As told to Nina Kokotas Hahn

Various businesses in Austin, Texas
Clockwise from top left: Mohawk’s bar, Hotel Saint Cecilia, a boutique hotel, Stag, one of many shops on South Congress Avenue, and Modern Asian cuisine at Uchiko

OUR GUIDE, ERIC DAVID JOHNSON: Executive producer of music and creative integration at the advertising agency DDB
Johnson, also a DJ, has visited Austin every year since 2002 to attend South by Southwest (SXSW), the city’s acclaimed annual music, film, and tech festival.

GO NOW: April temperatures range from 60 to 80 degrees, and the state’s famous bluebonnets are in full bloom. Several airlines offer nonstop flights from Chicago, starting at $339.

The first time I visited Austin, I half-expected a big Texas vibe, only to be surprised by the city’s unfussy, bohemian, indie spirit. Austin defies stereotypes. Start with the huge assortment of gourmet food trucks all over town and add upscale restaurants serving everything from handcrafted beer and fresh oysters to barbecue tofu and pork ribs.

You can walk streets lined with mom-and-pop shops, high-end boutiques, and kitschy specialty stores. You can hear live music—honky-tonk, cow punk, indie folk, electronic, and hip-hop—as it spills out into the streets and over the lake from tiny open-air venues unlike anything we have in Chicago. Locals, most with barely a Texas drawl, go out to see music the way we go out to restaurants.

One of my favorite experiences was when I saw Bon Iver perform in 2008 at Mohawk, one of the city’s best venues for new music. We were packed in shoulder to shoulder, all there to be part of an intimate experience with this then-unknown performer. Cold beer in hand, I stood with every age, stripe, and style, taking in Justin Vernon’s beautifully raw falsetto voice. The sign above the bar read “All Are Welcome.” Those words still represent all the ways I’ve come to know and love Austin.

NEXT: Eric David Johnson's picks—for dining, shopping, and playing »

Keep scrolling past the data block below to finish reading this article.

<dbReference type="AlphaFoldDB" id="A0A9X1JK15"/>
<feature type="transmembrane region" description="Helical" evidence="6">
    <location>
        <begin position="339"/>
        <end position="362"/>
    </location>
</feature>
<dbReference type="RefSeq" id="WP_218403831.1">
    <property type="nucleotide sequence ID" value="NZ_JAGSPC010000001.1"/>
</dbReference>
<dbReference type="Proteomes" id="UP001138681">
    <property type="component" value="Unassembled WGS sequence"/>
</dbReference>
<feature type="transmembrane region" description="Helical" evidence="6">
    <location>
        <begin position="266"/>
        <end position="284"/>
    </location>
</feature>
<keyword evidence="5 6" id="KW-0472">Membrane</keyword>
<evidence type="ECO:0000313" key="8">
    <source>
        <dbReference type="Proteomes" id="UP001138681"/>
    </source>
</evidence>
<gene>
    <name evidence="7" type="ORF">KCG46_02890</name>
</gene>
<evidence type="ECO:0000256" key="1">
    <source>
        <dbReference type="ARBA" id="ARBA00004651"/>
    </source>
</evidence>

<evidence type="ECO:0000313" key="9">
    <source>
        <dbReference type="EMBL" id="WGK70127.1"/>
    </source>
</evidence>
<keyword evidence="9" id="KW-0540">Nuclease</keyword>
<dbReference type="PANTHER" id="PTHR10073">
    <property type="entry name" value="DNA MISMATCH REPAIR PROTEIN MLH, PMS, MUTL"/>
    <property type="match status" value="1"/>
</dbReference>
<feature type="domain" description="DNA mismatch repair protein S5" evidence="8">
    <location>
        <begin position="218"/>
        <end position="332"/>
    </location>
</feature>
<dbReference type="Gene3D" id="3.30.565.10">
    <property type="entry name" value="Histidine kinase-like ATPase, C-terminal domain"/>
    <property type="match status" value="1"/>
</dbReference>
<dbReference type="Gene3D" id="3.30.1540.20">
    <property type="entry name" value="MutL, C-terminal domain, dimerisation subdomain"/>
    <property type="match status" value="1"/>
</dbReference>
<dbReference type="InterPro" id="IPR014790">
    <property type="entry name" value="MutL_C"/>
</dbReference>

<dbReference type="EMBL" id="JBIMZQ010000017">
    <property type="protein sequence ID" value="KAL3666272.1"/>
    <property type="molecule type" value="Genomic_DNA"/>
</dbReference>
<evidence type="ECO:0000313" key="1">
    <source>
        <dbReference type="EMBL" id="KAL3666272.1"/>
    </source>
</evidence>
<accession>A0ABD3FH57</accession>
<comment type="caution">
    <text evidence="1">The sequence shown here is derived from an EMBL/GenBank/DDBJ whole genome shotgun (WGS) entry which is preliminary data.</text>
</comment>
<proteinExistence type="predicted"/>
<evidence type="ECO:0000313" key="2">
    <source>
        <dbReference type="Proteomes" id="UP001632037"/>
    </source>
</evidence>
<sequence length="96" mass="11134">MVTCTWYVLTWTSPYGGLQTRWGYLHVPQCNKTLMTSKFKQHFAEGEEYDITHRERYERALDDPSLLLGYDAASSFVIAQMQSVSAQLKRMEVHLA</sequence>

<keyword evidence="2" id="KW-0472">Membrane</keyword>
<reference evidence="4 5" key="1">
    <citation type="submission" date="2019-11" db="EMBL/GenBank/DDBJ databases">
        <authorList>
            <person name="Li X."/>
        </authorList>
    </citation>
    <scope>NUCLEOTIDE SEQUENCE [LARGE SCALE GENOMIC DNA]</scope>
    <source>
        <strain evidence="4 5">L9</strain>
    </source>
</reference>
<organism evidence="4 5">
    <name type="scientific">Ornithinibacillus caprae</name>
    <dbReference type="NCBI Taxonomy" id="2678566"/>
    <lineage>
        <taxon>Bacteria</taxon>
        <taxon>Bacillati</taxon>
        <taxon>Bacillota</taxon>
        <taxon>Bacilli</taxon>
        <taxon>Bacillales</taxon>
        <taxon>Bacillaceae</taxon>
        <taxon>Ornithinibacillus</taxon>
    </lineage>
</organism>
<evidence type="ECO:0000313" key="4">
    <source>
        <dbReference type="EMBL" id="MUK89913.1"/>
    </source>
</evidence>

Photography: Jody Horton


Musicians at Old Settler's Music Festival
Old Settler’s Music Festival


Food trucks are all the rage during SXSW; try the wraps and fresh strawberry shakes at The Mighty Cone truck (in a lot at 1600 S. Congress Ave.; 512-383-9609, The low-lit ambiance and half-price happy hour are the draw at Parkside (301 E. Sixth St.; 512-474-9898,, which is also famous for its fresh oysters and raw bar. Vegans will love the barbecue tofu at Mother’s Café & Garden (4215 Duval St.; 512-451-3994, For creative sushi, go to Uchi (801 S. Lamar Blvd.; 512-916-4808,, the upscale sister to chef Paul Qui’s Uchiko (4200 N. Lamar Blvd.; 512-916-4808, Foodies should check out the Austin Food & Wine Festival, April 27 through 29 (

Oysters from Parkside

Big-name hotels are easy to find, but I prefer accommodations that reflect the city’s indie streak. The atmospheric Hotel San José (1316 S. Congress Ave., 800-574-8897,; from $175) has a cozy courtyard surrounded by retro bungalows. My favorite place lately is the artist-inspired Hotel Saint Cecilia (112 Academy Dr., 512-852-2400,; from $310), which feels off the beaten path with its lovely garden and sustainable Dwell-like design. For a glam high-rise with a Vegas-style pool deck, stay at the W Austin (200 Lavaca St., 866-961-3327,; from $379). An 1886 landmark right downtown, The Driskill (604 Brazos St., 800-252-9367,; from $250) is the place to soak in old Texas grandeur.

From April 19 to 22, the Old Settler’s Music Festival ( brings its Americana celebration to Texas Hill Country. I almost always find myself at Mohawk (912 Red River St.; to check out emerging indie rock. Down the street, the iconic Stubb’s Bar-B-Q (801 Red River St.; 512-480-8341, has an immense outdoor venue that fills with everything from quality hip-hop to country. Southern Texas punk and a great beer selection are on tap at Beerland (711.5 Red River St.; 512-479-7625, Try to get tickets to Austin City Limits Live at the Moody Theater (310 W. Willie Nelson Blvd.; 512-225-7999,, the legendary PBS music series.

My absolute favorite store is Stag Provisions for Men (1423 S. Congress Ave.; 512-373-7824,, with its curated collection of American men’s clothing and curio art objects. Friends of Sound Records (1704 S. Congress Ave.; 512-447-1000, is the place to go for collectible LPs. Go legit cowboy at Allens Boots (1522 S. Congress Ave.; 512-447-1413,, where you’ll want to buy pairs for the whole family.


Photography: Jody Horton